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Biker Gangs Unite in Gawler for Poker Run

I went out for my regular walk this morning and headed onto the path following the main road into Gawler (my home town), South Australia. Unusually this morning the streets were lined with people, families with cameras, video cameras and as well there were, seemingly hundreds of police. Police in cars, on bikes, even in helicopters. The main road was almost completely at a stand still with the number of vehicles.

All this fuss just to see me take my morning walk?

Well, no. The Gypsy Joker Poker Run is an annual event that starts in Gawler and tours the Barossa Valley. For those last few of you on the planet that have never heard of the Gypsy Jokers they're considered an 'outlaw' Biker Gang (or a Biker 'Association' depending on who you talk to). Each year the event attracts probably around 100-200 Gypsy Joker members and about the same number of Police to make sure nobody gets out of hand.

This article, Reckless' bikie run angers police, that appeared in the Sunday Mail after the 2007 Poker Run will give you some idea of the event. The comments on the article are typical of the public reaction which is often in the negative towards the police.

The photo you see here is of the 2007 run and was taken on the main road that runs through the centre of the town of Gawler. I don't have any photos from this year because, frankly, a large group of bikers is about as impressive as the Tour Down Under Bicycle race (which also runs through Gawler each year) which I make no effort to view either. Hence I didn't wait around for the bikers to actually start their run. I digress...

The purpose of this article was to highlight the fact that this years run was a little more unique and probably an Australian (if not world wide) first. To protest against some new laws that the South Australian Government is introducing, known as the Serious and Organised Crime Control Act (more commonly known as the 'anti-bikie' legislation), the Gypsy Jokers are uniting with members from several rival Biker groups as explained in this article from The Age Newspaper, Rivals unite to protest anti-bikie laws.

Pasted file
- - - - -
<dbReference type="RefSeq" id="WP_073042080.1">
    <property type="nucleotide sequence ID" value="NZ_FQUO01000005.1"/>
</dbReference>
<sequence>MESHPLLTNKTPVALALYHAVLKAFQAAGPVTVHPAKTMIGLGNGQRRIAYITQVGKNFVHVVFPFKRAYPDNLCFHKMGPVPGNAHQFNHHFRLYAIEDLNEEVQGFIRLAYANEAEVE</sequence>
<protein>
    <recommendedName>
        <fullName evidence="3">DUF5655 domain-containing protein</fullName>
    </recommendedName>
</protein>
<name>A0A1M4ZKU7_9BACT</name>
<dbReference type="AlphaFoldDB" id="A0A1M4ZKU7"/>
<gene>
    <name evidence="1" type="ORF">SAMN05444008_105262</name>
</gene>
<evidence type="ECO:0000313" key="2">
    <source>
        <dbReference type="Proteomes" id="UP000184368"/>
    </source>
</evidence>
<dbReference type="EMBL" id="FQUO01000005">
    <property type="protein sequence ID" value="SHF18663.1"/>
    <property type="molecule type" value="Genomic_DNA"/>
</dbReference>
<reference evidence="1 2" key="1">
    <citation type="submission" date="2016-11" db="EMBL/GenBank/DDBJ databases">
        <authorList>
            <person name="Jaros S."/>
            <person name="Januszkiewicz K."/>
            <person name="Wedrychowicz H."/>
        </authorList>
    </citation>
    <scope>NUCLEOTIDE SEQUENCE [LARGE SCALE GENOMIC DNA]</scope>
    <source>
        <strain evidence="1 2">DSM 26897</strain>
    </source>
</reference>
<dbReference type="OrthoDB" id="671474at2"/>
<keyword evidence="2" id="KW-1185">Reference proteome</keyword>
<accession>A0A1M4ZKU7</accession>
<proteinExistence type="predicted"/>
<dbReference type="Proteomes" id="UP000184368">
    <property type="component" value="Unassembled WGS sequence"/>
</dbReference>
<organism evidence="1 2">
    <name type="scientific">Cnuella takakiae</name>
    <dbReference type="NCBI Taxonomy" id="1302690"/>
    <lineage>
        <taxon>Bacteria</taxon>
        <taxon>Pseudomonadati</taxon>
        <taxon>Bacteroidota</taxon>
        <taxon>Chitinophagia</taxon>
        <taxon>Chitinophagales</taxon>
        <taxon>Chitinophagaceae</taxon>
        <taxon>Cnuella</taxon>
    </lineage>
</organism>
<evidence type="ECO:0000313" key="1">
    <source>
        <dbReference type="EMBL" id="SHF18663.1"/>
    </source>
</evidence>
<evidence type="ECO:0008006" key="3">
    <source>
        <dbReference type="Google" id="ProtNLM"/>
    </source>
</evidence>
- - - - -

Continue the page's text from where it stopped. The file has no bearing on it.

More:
Whilst I didn't stop to watch the run I did see all the bikers gathered at the Gawler-Barossa Race Track, just around the corner from where I live. I would estimate their numbers had to be close to a thousand (but that's assuming everyone there was in fact a bikie gang member - couldn't tell from the distance away I was).

One of the main features of these poker runs is, in fact, the police presence, which is welcome but, as these new laws come in, seemingly is becoming more hostile.

Rather than just maintaining the peace, police make a point of pulling over every single bikie and checking them for drug possession, breath testing and checking their bikes for defects. One assumes it's meant to act as a deterrent in the hope that bikers just won't bother next year however all it really achieves is massive slow down of traffic (to a crawl) and disrupts our town more than it would if police simply took a hands off, observational approach.

Personally I agree with the bikers to be protesting these laws because, whilst they're supposedly focussed on biker gangs, the wording of them is said to be some what ambiguous and could be used far beyond their intended purpose.

The laws haven't officially been introduced yet (as far as I'm aware) and so far their effect is to unite rival gangs into a common purpose and promote negative public sentiment towards police. i.e. nobody likes it when they're pulled over for breath testing or having their vehicle checked for defects.

Good going South Australian Government. You've turned the annual Poker Run into a major tourist attraction. I can imagine if this years run is truly successful - and there's no reason why it shouldn't be as the rival gangs can't afford to justify the reasons for these laws - then I can imagine next years run will be even bigger.

Mardi Gras in Sydney started out like this. Originally it was a protest that was faced with much police harassment, today it's one of the biggest parties on the planet. Could the Gypsy Joker Poker Run end up being Mardi Gras for the bikers and other petrol heads?

Time will tell.

All I can say is that I saw as many people excited to see a procession of this many bikers as I've ever seen for any kind of parade through Gawler. This town is far from threatened by the bikers. In fact we seem to embrace their presence and welcome the economic boost they bring to the region. It's good that the police are present but their aggressive approach seems to be misguided.

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